This appeared in AOL News today. It's sad that his spot on OpEd isn't being printed in every major media outlet in the land.
My sincerest and most enthusiastic cheers to Bob.
P.S. But then for every step forward, there comes someone who wants to take two steps back!
Might I add the words of an Officer's Commission from the President.
THE PRESIDENT OF THE UNITED STATES of America
To all who shall see these presents, greetings:
Know ye that reposing special trust and confidence in the patriotism, valor, fidelity
and abilities of _____________________________, I do appoint (him/her) a ____________________ in the United States Army.
To rank as such from the ______________ day of ____________, two thousand and _____________This officer will therefore carefully and diligently discharge the duties of the office to which appointed by doing and performing all manner of things thereunto belonging.
And I do strictly charge and require those officers and other personnel of lesser rank to render such obedience as is due an officer of this grade and position. And, this officer is to observe and follow such orders and directions from time to time; as may be given by the President of the United States of America or other superior officers, acting in accordance with the laws of the United States of America.
This commission is to continue in force during the pleasure of the President of the United States of America, under the provisions of those public laws relating to officers of the Armed Forces of the United States of America and the component thereof in which this appointment is made.
Done at the City of Washington this ____________ day of ___________ in the year of our Lord, two thousand and _____and of the Independence of the United States of America the _________________________
By the President: (Signatures of the Secretary and Chief of Staff of the Army)
A lot is written about our Oath of Office, but ever so little about the Presidential Commission that makes us officers in the US Military. Without the above, issued by the President and signed by his duly authorized representative and with the concurrence of Congress, no one is an officer in the US Armed Forces. In fact, the Oath of Office is just one of the requirements to receive a Commission. A very important and solemn requirement, but the Oath alone is insufficient to be an officer.
After six years in the Marine Corps, where every promotion was done in a public formation, and included reading the Commission (for Officers) or a very similarly worded Warrant (for Enlisted) for each person being promoted, I found the Army practice of typically just reading the brief promotion order sorely lacking. Why? Because if one carefully reads the Commission above, it is a public proclamation, not just to the Officer/Enlisted person being appointed, but to every service member senior and junior to him or her. I also found the practice of "private" promotions ceremonies quite odd, as no promotion is private. It effects the entire military.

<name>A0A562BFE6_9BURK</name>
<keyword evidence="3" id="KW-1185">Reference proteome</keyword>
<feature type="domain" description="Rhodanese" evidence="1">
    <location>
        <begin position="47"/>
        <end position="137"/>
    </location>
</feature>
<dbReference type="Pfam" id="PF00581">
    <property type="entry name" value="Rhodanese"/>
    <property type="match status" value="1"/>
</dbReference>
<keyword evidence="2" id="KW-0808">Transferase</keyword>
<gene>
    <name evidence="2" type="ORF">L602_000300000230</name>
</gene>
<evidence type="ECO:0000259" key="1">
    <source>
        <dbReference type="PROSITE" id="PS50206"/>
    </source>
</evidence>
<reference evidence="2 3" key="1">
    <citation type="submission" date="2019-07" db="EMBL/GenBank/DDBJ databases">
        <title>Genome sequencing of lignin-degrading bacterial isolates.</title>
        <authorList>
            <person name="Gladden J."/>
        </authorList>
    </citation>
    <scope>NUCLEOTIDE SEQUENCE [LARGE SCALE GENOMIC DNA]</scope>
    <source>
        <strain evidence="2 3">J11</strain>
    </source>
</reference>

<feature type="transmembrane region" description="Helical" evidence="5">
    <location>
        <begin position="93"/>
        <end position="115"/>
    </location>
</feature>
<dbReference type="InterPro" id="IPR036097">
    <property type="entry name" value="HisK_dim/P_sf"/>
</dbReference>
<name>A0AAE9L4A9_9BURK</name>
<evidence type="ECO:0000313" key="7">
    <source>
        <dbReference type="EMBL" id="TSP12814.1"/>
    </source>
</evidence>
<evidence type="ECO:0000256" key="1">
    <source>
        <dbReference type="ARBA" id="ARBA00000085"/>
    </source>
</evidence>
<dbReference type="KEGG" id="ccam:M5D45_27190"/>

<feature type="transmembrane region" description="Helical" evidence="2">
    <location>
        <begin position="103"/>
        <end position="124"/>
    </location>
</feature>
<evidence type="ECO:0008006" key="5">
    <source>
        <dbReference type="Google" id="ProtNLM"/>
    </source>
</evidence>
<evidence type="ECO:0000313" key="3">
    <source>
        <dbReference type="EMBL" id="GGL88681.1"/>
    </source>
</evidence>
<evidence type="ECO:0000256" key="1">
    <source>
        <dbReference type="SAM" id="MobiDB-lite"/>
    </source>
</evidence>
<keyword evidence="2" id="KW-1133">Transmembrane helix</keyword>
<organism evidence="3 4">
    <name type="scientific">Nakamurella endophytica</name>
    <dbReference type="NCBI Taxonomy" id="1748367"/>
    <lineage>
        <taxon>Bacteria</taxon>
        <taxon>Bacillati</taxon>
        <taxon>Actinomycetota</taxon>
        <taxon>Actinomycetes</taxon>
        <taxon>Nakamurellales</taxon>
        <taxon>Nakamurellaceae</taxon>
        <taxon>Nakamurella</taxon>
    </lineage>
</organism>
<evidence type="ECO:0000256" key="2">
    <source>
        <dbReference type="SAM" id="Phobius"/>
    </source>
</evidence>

Once I rose to company command, I would have a DD Form 1A (Commission) prepared for every officer receiving a promotion, or an equivalent Warrant for Warrant Officers (prior to the time where they became Commissioned Officers). Fully appropriate and authorized by law and regulation, but a practice that was not done. The Forms were always on hand at our servicing publications office, complete with the current Sec Army and Chief of Staff signatures, and never issued, except for "souvenirs" at initial commissioning. Since the Army did not have "Appointment Warrants" for enlisted personnel, I simply had a modified version of a Marine Enlisted Appointment Warrant read in lieu of simply the promotion order. I continued this practice through to retirement whenever I commanded or as a subordinate, could influence my commander. Further, I never conducted a "private" promotion ceremony, nor allowed subordinate commanders to do so. A few of my subordinate commanders continued the practice through their careers. Further, I made a review and discussion of our Oath and Commission a part of my regular mentoring of my subordinate officers, and expected them to do the same.
The Oath of Office and Commission tell the Officer and all service members quite clearly what their service is all about. Sadly, they seem to be seen, at least in the Army in which I served, as one time inoculations, simple job requirements or souvenirs. Every Marine I served with was able, after a year of service, to recite the words of a Commission or Warrant from memory. They were a part of our very existence. And important words they are.
Obviously, Bob Bateman agrees, at least in concept, and LTC Terrence Lakin does not.